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Bulletin of Latin American Research, Vol. 31, No. 1, pp.

3650, 2012

Debating Latin American Aesthetic Theory. Beatriz Sarlo on the Autonomy of Art
ANNA POPOVITCH
Columbia University, USA

For quite some time, Beatriz Sarlo has been at the forefront of the debate over the possibility of ascertaining the aesthetic value of art. The Argentine critics dismissal of value-neutral approaches to art has been often criticised as a repackaging of the aestheticist tradition inherited from the European Enlightenment. Using Sarlos own critical practice a selection of Sarlos key texts on Argentine literature written since 1980 as a testing ground for her theoretical insights I argue in favour of re-evaluating Sarlos project as an aporetic discourse with positive implications for cultural politics that should be rened rather than abandoned. Keywords: aesthetics theory, Argentina, cultural politics, literature, relativism, Sarlo.

Ever since Latin American cultural studies gained prominence in the academy of the United States, Beatriz Sarlo, a renowned Argentine intellectual, has been at the forefront of the debate over the possibility of ascertaining the aesthetic value of art. The controversy has often been staged as a quarrel between, on the one hand, literary critics shaped by the aestheticist tradition of the European Enlightenment, and, on the other, worldwide advocates of cultural studies averse to essentialist deliberations on art (Moreiras, 1999: 133; Sarlo, 1999: 122). Alternatively, the debate has been presented as a clash between proponents of cultural critique developed in Latin America (such as Sarlo), and US-based practitioners of Latin American cultural studies. This latter group has included Alberto Moreiras, John Beverley and Gabriela Nouzeilles, among others. (For a discussion of the differences between Latin American cultural critique, Britain-based and US-based Latin American cultural studies, as well as of the productivity of the meta-theoretical current concerned with geopolitics of knowledge see Jeff Browitts (2004) (Un)common Ground? A Comparative Genealogy of British and Latin American Cultural Studies. Abril Trigos (2000) article Why Do I Do Cultural Studies? and Julio Ramoss (2001) essay Hemispheric Domains: 1898 and the Origins of Latin Americanism also address the question of whether competing epistemological frameworks of Anglo-American and Latin American cultural criticism are susceptible to the politics of location). The controversy can be summarised in the following terms. In her post-1980 writings, divested of the combative spirit that characterised her earlier work, Beatriz Sarlo has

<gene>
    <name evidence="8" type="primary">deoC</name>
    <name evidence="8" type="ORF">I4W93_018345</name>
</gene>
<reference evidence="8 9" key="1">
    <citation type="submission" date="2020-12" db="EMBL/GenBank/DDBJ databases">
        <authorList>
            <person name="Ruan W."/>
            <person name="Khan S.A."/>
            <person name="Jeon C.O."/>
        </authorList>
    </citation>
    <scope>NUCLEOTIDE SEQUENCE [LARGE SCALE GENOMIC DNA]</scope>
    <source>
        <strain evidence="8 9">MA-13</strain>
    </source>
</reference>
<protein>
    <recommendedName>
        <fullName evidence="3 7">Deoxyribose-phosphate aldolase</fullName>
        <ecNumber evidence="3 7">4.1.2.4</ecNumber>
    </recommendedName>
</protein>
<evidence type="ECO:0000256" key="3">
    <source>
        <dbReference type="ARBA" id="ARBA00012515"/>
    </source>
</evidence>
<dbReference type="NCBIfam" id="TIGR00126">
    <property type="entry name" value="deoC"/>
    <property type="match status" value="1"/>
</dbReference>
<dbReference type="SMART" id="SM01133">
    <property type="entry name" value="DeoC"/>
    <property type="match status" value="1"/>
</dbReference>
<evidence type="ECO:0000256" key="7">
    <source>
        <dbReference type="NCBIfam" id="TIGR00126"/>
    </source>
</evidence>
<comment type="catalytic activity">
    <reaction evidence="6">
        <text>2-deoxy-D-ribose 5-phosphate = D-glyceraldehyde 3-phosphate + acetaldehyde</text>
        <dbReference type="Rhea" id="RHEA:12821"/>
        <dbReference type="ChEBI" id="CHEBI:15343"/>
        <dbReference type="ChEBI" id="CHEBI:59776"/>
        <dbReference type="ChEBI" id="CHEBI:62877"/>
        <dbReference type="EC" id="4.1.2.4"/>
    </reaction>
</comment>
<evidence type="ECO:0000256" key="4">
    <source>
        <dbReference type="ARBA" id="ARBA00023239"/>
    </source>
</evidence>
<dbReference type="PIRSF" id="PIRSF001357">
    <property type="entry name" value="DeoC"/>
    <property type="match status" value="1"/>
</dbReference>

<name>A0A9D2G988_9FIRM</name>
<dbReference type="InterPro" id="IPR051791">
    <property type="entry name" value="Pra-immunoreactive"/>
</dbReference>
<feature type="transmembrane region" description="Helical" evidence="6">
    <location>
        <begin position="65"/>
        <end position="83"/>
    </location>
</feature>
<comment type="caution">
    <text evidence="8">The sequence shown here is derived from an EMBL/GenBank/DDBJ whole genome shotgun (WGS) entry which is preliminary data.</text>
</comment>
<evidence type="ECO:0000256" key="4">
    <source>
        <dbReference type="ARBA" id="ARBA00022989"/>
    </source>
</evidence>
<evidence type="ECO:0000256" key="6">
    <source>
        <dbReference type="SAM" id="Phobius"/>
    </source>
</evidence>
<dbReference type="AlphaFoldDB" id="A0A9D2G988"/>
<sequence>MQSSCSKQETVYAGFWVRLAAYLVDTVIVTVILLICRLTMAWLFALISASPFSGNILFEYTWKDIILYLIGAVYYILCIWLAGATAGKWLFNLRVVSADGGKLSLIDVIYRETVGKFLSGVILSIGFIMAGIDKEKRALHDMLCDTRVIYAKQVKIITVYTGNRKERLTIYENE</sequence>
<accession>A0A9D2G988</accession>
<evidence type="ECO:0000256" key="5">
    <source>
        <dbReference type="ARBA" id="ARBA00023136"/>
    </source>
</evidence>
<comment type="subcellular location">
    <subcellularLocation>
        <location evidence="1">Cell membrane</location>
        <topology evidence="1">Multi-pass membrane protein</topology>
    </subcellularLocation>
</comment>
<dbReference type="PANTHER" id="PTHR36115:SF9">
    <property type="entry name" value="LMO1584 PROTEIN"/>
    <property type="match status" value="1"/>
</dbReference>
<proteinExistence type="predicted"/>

2011 The Author. Bulletin of Latin American Research 2011 Society for Latin American Studies. Published by Blackwell Publishing, 9600 Garsington Road, Oxford OX4 2DQ, UK and 350 Main Street, Malden, MA 02148, USA.